Read Get the Facts including the Legal Hotline Q & A
Get the Facts is a Membership update sent to Washington REALTOR® members and contacts each Tuesday.   Click here if you are having trouble viewing this message.
Get the Facts  Weekly Membership Newsletter
January 10, 2017  -  Stay Connected!
 
    

 
QUESTION: What do you suggest we do when representing a buyer in this case? We wisely mark Form 21, Line 13, indicating that the seller will pay charges & assessments at or before closing but the seller counters by striking that choice and stating that buyer will assume. BUT, time is of the essence for buyer to get this house before someone else does so we ask the listing agent, who says "seller doesn't know of any assessments due after closing". As you know, sewer cap fees, HOA assessments and others charges are not recorded on title anyway. Not all listing agents disclose what is known about these items. I know I can warn the buyer that there could be undisclosed fees they’d be responsible for – but WHAT ELSE CAN BE DONE, so as we represent the buyer’s best interest, we have all the info we need? (When often, time is not on our side!)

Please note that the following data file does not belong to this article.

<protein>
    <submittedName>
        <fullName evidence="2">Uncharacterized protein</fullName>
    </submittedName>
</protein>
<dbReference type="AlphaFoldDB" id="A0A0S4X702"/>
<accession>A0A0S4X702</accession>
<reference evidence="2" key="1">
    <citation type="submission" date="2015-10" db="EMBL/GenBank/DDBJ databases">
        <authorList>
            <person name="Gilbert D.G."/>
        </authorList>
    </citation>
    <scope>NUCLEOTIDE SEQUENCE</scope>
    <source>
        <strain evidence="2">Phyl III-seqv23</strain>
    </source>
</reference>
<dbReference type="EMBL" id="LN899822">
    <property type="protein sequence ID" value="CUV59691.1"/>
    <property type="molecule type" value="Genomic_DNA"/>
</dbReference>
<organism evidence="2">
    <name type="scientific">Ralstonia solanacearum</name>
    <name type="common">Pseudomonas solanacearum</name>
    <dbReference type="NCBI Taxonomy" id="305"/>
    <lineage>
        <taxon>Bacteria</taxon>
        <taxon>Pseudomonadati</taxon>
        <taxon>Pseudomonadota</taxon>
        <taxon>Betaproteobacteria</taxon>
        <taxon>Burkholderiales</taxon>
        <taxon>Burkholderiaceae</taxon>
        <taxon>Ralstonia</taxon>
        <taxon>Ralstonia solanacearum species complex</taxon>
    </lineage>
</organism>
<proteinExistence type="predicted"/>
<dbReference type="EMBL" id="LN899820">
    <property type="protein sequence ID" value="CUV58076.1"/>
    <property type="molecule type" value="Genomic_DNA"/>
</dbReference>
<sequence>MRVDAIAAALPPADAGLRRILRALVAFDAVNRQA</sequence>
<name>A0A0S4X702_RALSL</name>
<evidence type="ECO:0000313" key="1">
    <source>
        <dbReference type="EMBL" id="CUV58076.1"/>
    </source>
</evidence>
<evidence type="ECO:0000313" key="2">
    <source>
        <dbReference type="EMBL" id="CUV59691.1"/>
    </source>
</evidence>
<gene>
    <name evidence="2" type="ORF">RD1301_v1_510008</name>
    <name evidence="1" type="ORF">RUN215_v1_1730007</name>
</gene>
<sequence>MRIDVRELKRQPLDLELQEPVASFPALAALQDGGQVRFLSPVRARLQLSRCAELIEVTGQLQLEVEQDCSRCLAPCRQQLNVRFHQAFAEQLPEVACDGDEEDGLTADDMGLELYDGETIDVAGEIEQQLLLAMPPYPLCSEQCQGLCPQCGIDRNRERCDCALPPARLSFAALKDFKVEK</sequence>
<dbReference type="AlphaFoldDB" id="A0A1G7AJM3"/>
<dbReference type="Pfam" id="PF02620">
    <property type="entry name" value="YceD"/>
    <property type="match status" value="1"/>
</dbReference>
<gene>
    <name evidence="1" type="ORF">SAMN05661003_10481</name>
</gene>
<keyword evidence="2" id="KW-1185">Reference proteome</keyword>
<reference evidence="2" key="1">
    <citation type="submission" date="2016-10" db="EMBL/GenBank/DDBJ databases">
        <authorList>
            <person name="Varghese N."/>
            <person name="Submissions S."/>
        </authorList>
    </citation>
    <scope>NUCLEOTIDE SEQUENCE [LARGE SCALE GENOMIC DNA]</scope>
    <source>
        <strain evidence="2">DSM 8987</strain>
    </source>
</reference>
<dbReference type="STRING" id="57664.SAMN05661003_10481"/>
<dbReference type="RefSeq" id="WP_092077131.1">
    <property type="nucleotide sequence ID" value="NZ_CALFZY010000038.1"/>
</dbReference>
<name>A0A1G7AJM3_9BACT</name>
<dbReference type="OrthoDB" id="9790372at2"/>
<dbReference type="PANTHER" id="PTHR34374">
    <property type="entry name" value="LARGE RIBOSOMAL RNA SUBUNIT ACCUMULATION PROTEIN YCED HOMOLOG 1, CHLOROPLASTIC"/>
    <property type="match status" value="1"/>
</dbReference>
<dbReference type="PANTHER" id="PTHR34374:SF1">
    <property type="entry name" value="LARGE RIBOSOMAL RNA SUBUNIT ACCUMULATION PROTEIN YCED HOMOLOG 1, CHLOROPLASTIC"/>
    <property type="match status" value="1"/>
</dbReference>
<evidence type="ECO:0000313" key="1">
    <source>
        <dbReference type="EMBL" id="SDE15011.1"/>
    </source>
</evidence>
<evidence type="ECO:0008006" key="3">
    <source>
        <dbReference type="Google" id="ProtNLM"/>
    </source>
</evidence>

ANSWER: All that broker can do is advise buyer of the risks associated with the situation and provide some potential tools for buyer to employ to gain additional information. But, broker cannot "fix" this problem. Broker should advise buyer, orally and with a reminder in writing, that there can be hidden charges and assessments associated with property ownership that are not disclosed on a title report or on the Seller Disclosure Statement. If buyer chooses to proceed with the sale in light of the risks associated with seller refusing to pay "charges and assessments" at or before closing, then buyer accepts those risks.
 
Broker should also advise buyer to seek legal counsel and advise buyer to contact the most likely sources of undisclosed "charges and assessments". Buyer may want to contact any HOA that has authority over the property, the local building department (particularly if the home is new or the property is unimproved), all utility providers and any other source that, in broker's experience, will generate "charges and assessments." Ultimately, this is a risk to buyers in a fast-paced seller's market. All that brokers can do is protect buyers, through disclosure and protect themselves, by retaining written proof of the disclosure. Printer-friendly Version